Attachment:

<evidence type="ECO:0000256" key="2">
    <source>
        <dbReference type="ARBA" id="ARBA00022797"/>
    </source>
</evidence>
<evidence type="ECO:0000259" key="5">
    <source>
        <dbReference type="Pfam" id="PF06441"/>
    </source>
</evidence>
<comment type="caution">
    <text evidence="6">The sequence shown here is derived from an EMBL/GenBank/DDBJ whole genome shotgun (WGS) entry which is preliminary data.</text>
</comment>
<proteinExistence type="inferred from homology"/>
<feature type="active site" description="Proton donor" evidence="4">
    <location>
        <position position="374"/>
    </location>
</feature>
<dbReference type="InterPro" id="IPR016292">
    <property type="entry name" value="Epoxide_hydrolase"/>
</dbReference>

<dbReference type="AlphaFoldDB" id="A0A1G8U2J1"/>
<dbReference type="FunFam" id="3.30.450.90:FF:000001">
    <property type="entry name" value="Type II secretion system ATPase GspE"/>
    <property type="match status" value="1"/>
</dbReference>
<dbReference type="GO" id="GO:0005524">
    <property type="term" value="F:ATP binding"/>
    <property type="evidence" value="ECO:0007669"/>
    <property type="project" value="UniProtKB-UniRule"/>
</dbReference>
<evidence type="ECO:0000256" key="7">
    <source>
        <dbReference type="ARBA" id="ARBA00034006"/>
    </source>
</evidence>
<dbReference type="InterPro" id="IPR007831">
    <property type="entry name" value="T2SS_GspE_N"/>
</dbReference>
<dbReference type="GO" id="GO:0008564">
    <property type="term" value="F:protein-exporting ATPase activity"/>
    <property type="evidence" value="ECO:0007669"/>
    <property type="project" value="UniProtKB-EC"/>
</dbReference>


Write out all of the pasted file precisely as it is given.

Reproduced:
<evidence type="ECO:0000256" key="2">
    <source>
        <dbReference type="ARBA" id="ARBA00022797"/>
    </source>
</evidence>
<evidence type="ECO:0000259" key="5">
    <source>
        <dbReference type="Pfam" id="PF06441"/>
    </source>
</evidence>
<comment type="caution">
    <text evidence="6">The sequence shown here is derived from an EMBL/GenBank/DDBJ whole genome shotgun (WGS) entry which is preliminary data.</text>
</comment>
<proteinExistence type="inferred from homology"/>
<feature type="active site" description="Proton donor" evidence="4">
    <location>
        <position position="374"/>
    </location>
</feature>
<dbReference type="InterPro" id="IPR016292">
    <property type="entry name" value="Epoxide_hydrolase"/>
</dbReference>

<dbReference type="AlphaFoldDB" id="A0A1G8U2J1"/>
<dbReference type="FunFam" id="3.30.450.90:FF:000001">
    <property type="entry name" value="Type II secretion system ATPase GspE"/>
    <property type="match status" value="1"/>
</dbReference>
<dbReference type="GO" id="GO:0005524">
    <property type="term" value="F:ATP binding"/>
    <property type="evidence" value="ECO:0007669"/>
    <property type="project" value="UniProtKB-UniRule"/>
</dbReference>
<evidence type="ECO:0000256" key="7">
    <source>
        <dbReference type="ARBA" id="ARBA00034006"/>
    </source>
</evidence>
<dbReference type="InterPro" id="IPR007831">
    <property type="entry name" value="T2SS_GspE_N"/>
</dbReference>
<dbReference type="GO" id="GO:0008564">
    <property type="term" value="F:protein-exporting ATPase activity"/>
    <property type="evidence" value="ECO:0007669"/>
    <property type="project" value="UniProtKB-EC"/>
</dbReference>